Oracle Licensing - OSWOUG May Presentation
Ask any Oracle customer to explain Oracle’s licensing policies and you will probably get a blank stare. Occasionally you will find someone who understands some of it, but usually they have just scratched the surface. Just look at all the different ways that Oracle licenses their products. Named User, Processor, Employee, Employee User, Non-Employee user, Connector, Developer, Concurrent User, Developer, Cost of Goods Sold are just a few. You can find a complete list of current Oracle licensing metrics in the OLSA, starting on page 5.
Now take it one step farther. Think about how many times Oracle has changed the way that they license products over the past 15 years. Take a relatively simple product like Database. Today you can license it by either Named Users Plus, or by Processor (Don’t forget that Processors have a core multiplier depending on what chip set is being used). These are two relatively simple metrics. Remember when they were licensed by UPU’s (Universal Power Units), or Concurrent Devices, or Concurrent Users? If your organization has been buying Oracle for the past 15 years, then you probably own 3 different licensing metrics for database alone. If you have any of these old licenses, how do you know if you are still compliant with Oracle’s licensing policies? Is there such a thing as license migration to get on the current licensing metrics? Yes, and Oracle recommends it without exception. But, is it in the best interest of the customer?
What about new purchases? How do you determine what the best, cheapest configuration for your organization? Do you rely on the Oracle sales team? Database is the perfect example again. Consider 2cpu/4 core Dell box for Production, with the same configuration for Test and Development environments. I will show how to license this configuration in multiple different ways. What if you want to RAC boxes together, or add Partitioning. I will demonstrate how to best license these add-on products.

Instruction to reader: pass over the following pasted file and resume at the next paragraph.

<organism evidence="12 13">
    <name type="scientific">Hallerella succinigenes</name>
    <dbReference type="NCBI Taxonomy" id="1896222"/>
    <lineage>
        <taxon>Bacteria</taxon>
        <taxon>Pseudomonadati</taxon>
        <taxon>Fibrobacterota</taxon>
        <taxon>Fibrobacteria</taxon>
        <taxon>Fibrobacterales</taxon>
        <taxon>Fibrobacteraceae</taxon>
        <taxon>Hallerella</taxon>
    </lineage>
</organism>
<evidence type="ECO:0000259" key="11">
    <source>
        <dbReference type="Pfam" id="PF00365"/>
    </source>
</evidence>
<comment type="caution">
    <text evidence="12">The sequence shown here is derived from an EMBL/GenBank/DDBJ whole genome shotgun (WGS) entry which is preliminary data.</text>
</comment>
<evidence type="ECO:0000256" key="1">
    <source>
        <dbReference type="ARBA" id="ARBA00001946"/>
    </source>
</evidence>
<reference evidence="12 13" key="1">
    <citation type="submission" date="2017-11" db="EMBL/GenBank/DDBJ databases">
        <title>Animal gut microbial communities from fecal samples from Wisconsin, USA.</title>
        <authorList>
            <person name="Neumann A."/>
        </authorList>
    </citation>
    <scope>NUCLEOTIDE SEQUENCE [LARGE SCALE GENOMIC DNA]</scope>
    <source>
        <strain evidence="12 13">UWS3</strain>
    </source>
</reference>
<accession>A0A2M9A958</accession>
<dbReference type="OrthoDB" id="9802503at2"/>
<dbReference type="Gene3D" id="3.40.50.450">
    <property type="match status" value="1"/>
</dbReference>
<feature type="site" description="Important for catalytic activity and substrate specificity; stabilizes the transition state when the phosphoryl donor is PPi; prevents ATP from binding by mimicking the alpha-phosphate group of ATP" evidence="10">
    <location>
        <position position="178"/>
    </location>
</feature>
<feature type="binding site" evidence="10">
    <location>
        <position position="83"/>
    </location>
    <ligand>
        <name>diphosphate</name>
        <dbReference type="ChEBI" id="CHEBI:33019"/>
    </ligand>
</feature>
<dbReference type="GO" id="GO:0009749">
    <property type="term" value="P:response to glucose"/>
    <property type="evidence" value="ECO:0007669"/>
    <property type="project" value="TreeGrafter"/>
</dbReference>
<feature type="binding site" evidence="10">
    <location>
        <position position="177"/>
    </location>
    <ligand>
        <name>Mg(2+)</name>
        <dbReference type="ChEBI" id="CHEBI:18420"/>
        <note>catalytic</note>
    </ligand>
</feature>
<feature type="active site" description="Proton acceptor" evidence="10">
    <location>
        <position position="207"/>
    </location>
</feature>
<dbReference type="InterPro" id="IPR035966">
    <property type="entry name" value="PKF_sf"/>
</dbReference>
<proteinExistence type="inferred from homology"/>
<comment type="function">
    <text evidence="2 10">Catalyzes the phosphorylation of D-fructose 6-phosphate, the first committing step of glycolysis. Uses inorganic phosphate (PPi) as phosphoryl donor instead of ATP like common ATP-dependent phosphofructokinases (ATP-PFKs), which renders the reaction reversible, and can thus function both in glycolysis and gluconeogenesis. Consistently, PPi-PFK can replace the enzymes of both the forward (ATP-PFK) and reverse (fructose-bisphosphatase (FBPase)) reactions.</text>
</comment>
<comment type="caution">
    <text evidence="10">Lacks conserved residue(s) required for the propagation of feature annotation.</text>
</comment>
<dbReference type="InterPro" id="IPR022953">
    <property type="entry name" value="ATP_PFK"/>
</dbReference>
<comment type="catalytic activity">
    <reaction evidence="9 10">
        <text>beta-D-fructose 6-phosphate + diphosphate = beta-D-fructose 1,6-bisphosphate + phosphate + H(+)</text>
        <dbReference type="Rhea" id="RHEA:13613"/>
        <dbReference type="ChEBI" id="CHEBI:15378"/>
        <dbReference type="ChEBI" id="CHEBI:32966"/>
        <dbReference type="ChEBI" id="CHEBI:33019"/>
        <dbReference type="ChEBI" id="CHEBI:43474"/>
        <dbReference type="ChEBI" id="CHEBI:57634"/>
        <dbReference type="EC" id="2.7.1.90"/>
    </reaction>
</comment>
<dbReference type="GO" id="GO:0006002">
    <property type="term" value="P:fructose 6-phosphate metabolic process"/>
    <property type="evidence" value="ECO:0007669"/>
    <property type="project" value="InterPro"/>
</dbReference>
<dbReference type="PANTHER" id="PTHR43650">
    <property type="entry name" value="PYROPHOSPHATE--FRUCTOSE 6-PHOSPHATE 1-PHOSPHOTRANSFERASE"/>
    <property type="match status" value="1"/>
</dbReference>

Compliance issues will also be discussed in the presentation. Oracle likes to send their Audit team out to visit customers. Why? Because they almost always come back with findings that show the customer is out of compliance. At that point the customer does not have any negotiation leverage, so they usually pay close to full price to bring themselves back into compliance. It is easy to determine compliance with just a couple simple spreadsheets.
How do you know if you are getting the best deal on your Oracle licenses? What is a fair discount level? Am I affected by User Minimums? What about Processor licenses? What is my core factor multiplier? Do I need full use licenses, Application Specific Licenses, Limited Use licenses? How do I license a DR site, or Test and Dev environments? Can I de-support old licenses? What about these Unlimited License Agreements (ULA’s)? When is the best time to buy licenses?
I will answer these questions in the presentation. There will also be a question and answer session to address specific areas of concern at the end of the presentation.